The federal government has asked the heads of departments, to implement a cabinet decision to gradually introduce Urdu as the official language of the country. According to a circular, these heads have also been asked to propose ways in which Urdu could take the place of English. Article 251 of the constitution of Pakistan taking precedence, the cabinet decided on May 14, that Urdu would be the official language. This Article entails that the ‘English language may be used for official purposes until arrangements are made for its replacement by Urdu’. The heads of the departments have been informed that working papers for cabinet meetings will be prepared in Urdu and all its proceeding and minutes will also be in the national language. Moreover, the bureaucracy has been asked to write notes and orders on official files in Urdu, instead of English, with all the ministries been directed to correspond with each other and with other departments in the national language.

This decision to convert the whole Pakistani system, into Urdu, one that is been done in the name of ‘nationalism’ is quite problematic, given that this language is no more spoken than one can say, English is. If only about 7.8 percent of the people actually speak Urdu as their mother tongue, is it really advisable, to rashly implement such a change, one that really is only entrenched in an idealistic scenario of uniformity in Pakistan?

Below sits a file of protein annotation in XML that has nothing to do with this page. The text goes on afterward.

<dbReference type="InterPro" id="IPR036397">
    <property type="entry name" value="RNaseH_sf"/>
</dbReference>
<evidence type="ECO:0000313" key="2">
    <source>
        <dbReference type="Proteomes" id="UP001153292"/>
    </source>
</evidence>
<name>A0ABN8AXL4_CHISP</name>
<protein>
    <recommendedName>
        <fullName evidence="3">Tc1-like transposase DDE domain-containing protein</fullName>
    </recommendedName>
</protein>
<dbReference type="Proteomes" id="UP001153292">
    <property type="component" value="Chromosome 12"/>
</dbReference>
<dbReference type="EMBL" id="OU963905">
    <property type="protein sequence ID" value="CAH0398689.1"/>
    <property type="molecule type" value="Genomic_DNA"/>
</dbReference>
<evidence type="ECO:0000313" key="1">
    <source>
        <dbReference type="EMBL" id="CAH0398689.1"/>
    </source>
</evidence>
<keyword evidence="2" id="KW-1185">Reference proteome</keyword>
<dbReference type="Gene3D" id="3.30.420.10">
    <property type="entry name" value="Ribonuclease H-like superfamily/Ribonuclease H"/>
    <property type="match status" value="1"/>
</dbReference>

Urdu was introduced as a vehicular language, when the British were trying to implement a subsequent ban on Persian in the subcontinent. The decision to make the language change was to introduce a universal language throughout the British Raj, in order to minimise the influence of all the invading empires that came before them. Why is it that we are so bent on institutionalising a language, one that was forced upon us then, and try to again dominate the masses of our country by it? If one can see English as a language that is alien to the majority of people, then Urdu, a language that is mainly spoken by elite and a vast part of urban Sindh, has the same repercussions.

Pakistan has always been, and still is today, a country that has a plethora of regional languages, where Punjabi, Sindhi, Pashto and Balochi are only the dominant ones that can be found. Looking at an obvious diversity regarding languages, Urdu can simply not become that all-encompassing layer, that the government themselves have chosen to promote as what Pakistani’s should speak. What we must understand is that a nation’s sense of identity does not branch out from a language spoken by a few; it comes from peoples’ welfare, education, and access to equal opportunities, despite there being a difference in its people.